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Japanese Flower Arranging and Lecture
with local Ikebana Master, Brian Mikesell
Saturday, March 7 from 1-5pm

IMG_4778Brian Mikesell will be creating ikebana arrangements at the gallery from 1pm until 4pm, Saturday, March 7, followed by a reception for the artist and informative lecture with a question and answer segment.  The arrangements will be on display at the gallery until the flowers wilt.

Not satisfied with merely appreciating flowers in a traditional
vase, Japanese people in the early 16th century endeavored to give deeper meaning to the thoughts accompanying the process of arranging flowers. In other words, they wished to arrange flowers (tateru, to arrange stems in an upright or standing manner), rather than simply placing them in the vase.  An early attitude of passive appreciation gradually developed into a more deeply considered approach. This approach forms the basis of what we call ikebana. We arrange plants cut and removed from nature so that they are filled with new beauty when placed in a new environment. Rather than simply re-create the shape a plant had in nature, we create with branches, leaves, and flowers a new form which holds our impression of a plant’s beauty as well as the mark of our own spirit.  Ikebana should also suggest the forces of nature with which plants live in harmony-branches bent by winter winds, a partially unfurled petal, a leaf half-eaten by insects…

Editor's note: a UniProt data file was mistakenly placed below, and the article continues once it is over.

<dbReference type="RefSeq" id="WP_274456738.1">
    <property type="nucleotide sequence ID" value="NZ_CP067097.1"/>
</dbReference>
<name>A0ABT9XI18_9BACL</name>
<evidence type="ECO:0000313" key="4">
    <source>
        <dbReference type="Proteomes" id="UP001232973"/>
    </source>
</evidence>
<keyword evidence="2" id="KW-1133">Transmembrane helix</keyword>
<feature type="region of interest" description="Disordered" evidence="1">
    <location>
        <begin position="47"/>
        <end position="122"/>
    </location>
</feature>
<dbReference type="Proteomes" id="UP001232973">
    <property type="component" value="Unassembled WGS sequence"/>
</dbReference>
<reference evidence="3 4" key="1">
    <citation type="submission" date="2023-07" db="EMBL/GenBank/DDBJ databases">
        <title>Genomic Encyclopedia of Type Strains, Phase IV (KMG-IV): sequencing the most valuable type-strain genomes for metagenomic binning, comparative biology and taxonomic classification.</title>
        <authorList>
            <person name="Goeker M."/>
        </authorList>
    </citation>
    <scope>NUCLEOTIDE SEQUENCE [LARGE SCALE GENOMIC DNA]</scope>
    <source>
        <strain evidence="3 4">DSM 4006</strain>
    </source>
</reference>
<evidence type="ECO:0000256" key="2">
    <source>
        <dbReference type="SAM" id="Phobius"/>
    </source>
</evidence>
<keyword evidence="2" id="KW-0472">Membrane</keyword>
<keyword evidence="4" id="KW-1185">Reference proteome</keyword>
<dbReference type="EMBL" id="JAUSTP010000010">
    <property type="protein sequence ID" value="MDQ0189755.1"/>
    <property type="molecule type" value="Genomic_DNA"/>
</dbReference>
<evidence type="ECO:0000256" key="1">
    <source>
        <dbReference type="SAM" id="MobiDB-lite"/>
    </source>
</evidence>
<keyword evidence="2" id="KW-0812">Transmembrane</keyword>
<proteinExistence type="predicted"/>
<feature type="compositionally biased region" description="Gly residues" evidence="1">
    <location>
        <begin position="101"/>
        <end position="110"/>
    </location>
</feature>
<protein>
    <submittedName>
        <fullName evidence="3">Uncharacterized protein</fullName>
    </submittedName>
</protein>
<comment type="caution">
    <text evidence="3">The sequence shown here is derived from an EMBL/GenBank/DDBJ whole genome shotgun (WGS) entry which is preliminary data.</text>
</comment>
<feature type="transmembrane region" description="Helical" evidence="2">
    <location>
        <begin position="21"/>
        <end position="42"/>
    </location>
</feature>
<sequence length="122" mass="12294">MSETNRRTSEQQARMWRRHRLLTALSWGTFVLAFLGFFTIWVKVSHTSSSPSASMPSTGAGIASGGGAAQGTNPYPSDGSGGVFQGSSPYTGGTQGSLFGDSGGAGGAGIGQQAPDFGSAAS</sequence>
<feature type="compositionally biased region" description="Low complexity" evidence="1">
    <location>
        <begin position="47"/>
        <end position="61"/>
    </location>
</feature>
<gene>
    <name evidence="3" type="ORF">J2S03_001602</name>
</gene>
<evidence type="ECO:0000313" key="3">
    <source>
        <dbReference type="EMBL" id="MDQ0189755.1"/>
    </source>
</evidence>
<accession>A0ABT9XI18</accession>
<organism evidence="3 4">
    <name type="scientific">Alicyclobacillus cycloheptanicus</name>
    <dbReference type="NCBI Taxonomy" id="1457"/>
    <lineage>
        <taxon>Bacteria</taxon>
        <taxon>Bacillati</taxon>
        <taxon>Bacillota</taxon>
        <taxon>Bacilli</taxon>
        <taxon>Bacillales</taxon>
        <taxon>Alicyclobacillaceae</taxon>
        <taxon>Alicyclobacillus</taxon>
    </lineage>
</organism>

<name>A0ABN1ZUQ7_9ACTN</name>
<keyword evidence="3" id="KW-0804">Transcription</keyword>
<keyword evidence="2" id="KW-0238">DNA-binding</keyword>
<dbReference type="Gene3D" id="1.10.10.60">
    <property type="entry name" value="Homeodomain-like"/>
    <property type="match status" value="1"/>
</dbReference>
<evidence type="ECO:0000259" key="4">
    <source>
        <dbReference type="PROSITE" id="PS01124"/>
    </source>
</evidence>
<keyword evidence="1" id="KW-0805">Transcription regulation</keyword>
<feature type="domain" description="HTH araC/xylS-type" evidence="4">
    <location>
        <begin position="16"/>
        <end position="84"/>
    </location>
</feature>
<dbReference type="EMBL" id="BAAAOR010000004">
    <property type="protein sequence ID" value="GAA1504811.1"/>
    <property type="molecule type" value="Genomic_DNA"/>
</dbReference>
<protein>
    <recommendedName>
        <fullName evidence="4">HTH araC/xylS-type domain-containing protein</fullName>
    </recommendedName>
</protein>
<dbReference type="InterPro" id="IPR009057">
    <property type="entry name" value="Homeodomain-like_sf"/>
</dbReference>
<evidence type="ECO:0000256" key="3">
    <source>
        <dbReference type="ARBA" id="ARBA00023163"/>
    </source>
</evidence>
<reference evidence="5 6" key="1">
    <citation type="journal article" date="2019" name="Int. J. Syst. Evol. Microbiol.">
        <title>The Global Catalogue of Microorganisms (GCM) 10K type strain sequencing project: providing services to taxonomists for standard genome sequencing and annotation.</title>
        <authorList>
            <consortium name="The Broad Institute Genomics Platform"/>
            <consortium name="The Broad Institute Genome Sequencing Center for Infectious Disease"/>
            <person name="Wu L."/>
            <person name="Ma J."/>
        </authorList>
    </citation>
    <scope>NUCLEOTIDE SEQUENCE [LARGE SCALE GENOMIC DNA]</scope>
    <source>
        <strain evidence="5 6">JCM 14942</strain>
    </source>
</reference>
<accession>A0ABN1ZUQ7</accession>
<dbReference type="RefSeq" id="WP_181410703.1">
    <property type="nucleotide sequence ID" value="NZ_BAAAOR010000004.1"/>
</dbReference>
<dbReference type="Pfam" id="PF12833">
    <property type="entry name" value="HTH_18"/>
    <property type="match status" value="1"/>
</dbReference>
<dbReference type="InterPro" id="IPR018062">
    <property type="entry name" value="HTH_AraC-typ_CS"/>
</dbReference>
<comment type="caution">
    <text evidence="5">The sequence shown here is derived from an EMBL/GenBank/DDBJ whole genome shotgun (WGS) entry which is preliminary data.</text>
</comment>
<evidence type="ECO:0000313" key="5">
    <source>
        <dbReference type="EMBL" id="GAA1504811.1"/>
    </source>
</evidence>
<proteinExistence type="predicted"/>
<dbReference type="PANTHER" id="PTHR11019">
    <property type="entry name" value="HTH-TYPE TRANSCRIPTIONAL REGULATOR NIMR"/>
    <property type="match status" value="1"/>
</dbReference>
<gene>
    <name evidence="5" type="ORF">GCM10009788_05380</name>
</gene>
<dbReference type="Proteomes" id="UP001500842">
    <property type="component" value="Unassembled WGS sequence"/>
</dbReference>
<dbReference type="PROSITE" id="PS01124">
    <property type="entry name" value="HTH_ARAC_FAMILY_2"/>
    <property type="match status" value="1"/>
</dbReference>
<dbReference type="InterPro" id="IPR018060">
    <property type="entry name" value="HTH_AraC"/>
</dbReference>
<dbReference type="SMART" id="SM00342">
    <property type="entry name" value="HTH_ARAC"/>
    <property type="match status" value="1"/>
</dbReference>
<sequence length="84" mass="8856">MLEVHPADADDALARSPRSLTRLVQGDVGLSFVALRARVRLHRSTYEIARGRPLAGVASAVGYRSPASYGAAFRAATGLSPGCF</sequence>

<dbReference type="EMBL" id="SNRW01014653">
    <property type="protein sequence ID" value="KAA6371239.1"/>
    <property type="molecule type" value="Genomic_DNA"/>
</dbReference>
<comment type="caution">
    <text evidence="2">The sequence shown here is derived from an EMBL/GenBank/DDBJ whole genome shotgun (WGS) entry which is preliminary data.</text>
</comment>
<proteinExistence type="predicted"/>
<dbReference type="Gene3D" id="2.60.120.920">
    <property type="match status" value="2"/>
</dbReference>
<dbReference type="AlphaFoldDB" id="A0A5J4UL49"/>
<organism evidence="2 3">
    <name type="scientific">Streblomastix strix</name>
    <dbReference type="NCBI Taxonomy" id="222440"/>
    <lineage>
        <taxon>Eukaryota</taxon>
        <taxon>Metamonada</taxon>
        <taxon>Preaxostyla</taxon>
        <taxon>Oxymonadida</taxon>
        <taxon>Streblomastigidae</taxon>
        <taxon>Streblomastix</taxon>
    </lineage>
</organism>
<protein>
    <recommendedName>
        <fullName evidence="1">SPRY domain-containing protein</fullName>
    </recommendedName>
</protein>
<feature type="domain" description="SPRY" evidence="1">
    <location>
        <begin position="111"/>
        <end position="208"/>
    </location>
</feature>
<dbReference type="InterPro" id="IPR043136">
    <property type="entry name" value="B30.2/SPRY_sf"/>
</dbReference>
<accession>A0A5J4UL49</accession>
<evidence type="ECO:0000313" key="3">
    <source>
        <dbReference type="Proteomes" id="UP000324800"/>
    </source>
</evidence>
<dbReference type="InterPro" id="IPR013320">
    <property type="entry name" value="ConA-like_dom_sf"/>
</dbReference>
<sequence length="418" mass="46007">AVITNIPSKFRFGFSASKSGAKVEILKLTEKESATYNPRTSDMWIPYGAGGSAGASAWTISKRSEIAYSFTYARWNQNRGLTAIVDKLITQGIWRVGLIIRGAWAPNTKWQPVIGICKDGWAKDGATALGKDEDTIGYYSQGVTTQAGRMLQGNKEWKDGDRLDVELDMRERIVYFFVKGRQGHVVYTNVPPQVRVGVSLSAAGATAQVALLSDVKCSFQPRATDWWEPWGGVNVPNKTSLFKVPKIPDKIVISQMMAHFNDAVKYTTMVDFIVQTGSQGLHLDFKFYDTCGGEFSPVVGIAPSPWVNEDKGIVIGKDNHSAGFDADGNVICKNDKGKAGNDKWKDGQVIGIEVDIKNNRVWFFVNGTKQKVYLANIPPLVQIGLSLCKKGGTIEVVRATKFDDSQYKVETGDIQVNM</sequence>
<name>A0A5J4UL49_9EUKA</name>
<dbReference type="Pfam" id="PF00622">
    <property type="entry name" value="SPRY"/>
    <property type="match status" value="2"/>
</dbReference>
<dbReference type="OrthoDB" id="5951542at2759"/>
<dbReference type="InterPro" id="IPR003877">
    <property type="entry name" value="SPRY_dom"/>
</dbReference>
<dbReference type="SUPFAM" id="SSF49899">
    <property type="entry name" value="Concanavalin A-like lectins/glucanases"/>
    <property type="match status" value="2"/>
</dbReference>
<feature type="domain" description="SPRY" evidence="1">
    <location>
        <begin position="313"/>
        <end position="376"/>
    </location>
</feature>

Save the date and sign up for a “freestyle” ikebana workshop with Brian at the gallery,
Sunday, March 22 from Noon-3pm.

About the instructor: Brian Mikesell has achieved the rank of Kakan (Assistant Professor, 2nd Degree) in the Ikenobo School of ikebana under the instruction of Toshiko Shindo Alden (Sokatoku rank) and Michiko Baribeau (Junkatoku rank). He has taught ikebana workshops for adults at the New York Tachibana chapter of Ikenobo as well as lessons for high school students.  As an artist, Brian Mikesell works primarily in photography, artist books, and ikebana. Much of his work is rooted in the landscape and natural world, with an emphasis on details that may normally be overlooked. He is also interested in the ways we experience the world as we travel through it and how we each make an effort to represent our journeys. He believes fundamentally that, while much artwork makes a necessarily serious contribution to the world, there should be balance and art should equally endeavor to lighten and lift the viewer. He makes his home in Mill River, Massachusetts.